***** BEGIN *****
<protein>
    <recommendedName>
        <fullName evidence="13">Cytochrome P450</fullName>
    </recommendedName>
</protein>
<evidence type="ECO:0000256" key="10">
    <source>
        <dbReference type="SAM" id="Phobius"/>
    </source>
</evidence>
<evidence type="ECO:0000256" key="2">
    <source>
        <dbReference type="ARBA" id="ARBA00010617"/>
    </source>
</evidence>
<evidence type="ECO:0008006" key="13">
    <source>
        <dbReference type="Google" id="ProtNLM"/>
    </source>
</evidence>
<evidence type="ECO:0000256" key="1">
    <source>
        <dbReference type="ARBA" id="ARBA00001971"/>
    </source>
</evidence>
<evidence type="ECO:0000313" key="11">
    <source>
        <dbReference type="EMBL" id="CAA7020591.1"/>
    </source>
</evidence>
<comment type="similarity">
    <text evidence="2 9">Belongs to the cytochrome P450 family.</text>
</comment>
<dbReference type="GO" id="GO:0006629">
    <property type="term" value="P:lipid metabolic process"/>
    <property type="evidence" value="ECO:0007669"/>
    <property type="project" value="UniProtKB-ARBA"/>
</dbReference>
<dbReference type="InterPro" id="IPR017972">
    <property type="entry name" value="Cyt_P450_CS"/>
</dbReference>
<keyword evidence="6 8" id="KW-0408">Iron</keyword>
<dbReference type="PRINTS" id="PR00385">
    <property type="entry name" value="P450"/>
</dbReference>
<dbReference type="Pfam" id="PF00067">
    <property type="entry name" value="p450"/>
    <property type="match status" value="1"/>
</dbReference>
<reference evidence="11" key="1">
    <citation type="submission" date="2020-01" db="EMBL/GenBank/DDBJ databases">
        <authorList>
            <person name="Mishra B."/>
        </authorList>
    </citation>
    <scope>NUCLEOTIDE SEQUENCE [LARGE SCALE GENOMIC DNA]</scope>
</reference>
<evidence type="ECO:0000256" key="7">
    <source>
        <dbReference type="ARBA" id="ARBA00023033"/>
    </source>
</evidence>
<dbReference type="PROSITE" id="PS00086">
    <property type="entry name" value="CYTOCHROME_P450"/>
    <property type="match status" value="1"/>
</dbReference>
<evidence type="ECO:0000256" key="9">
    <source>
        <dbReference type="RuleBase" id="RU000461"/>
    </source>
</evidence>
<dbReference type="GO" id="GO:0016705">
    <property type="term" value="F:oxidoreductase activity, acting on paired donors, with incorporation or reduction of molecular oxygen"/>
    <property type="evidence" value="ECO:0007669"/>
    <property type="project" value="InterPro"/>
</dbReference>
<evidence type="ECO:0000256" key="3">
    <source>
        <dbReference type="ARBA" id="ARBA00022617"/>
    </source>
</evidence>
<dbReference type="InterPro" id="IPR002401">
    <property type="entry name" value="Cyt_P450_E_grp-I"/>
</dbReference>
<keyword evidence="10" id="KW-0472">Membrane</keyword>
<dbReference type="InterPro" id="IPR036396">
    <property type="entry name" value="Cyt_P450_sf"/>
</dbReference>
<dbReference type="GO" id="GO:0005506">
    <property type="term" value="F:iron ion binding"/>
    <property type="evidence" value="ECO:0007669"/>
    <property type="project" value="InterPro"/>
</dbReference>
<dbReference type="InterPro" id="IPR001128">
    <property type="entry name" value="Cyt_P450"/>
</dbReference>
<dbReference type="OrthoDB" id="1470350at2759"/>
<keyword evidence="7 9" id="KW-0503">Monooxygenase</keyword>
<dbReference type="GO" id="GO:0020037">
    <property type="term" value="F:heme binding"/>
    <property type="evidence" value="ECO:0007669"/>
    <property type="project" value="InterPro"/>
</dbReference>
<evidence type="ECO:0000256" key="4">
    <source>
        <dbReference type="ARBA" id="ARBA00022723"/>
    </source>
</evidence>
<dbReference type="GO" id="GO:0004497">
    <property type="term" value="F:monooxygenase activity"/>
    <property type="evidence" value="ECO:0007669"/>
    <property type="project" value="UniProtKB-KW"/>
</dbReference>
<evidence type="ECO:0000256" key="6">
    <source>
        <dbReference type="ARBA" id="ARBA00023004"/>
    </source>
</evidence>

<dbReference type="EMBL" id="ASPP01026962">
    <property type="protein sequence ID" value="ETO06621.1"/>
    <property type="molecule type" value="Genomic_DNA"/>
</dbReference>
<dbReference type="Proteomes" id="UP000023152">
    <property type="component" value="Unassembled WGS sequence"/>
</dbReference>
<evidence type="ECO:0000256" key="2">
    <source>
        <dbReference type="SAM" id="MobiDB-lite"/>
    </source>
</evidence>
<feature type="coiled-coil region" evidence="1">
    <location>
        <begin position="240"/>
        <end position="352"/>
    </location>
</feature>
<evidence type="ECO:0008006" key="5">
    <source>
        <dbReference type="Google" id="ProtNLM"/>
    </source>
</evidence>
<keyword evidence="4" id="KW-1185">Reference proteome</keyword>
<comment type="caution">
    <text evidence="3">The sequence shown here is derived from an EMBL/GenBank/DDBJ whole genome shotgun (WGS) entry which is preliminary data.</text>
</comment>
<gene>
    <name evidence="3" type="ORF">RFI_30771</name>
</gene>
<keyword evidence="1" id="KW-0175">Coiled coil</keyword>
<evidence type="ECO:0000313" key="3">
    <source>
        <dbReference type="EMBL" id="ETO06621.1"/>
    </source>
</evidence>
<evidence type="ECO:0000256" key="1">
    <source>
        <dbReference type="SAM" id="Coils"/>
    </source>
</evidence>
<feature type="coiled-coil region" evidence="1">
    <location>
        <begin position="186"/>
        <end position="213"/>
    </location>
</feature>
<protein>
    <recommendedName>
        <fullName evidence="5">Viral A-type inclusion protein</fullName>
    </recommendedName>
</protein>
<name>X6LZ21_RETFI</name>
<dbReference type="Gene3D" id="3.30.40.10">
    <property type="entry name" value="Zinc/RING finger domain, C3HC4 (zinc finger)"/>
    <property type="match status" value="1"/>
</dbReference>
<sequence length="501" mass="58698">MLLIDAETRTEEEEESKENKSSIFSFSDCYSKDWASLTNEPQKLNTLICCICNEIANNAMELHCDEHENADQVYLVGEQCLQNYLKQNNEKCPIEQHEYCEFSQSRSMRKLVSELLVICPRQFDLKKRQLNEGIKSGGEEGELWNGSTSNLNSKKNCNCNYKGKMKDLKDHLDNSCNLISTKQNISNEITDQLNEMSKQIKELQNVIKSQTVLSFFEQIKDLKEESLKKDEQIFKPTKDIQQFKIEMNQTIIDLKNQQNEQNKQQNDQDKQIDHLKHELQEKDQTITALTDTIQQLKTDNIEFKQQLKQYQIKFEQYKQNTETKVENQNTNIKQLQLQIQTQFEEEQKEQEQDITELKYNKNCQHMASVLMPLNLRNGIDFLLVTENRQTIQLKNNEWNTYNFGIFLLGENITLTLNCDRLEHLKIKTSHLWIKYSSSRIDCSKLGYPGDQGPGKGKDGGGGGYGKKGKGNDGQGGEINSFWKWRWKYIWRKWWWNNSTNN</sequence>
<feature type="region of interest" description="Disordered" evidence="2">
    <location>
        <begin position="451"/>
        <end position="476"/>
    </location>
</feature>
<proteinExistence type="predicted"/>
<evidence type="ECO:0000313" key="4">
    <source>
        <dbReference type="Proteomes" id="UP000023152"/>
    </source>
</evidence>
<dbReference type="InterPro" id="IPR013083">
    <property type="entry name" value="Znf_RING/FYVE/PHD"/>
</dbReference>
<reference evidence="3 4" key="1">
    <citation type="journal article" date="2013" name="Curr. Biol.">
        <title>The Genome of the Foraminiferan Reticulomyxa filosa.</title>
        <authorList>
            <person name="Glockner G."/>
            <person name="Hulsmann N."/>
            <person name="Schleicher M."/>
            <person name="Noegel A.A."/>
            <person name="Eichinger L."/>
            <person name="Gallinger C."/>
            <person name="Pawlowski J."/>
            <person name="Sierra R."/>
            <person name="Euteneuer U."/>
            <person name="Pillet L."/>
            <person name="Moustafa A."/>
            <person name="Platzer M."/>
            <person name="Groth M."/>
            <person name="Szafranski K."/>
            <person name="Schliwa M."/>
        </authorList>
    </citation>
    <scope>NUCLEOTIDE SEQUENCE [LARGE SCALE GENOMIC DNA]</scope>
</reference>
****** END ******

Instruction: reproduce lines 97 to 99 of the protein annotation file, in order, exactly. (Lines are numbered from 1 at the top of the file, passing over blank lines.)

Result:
<dbReference type="OrthoDB" id="1470350at2759"/>
<keyword evidence="7 9" id="KW-0503">Monooxygenase</keyword>
<dbReference type="GO" id="GO:0020037">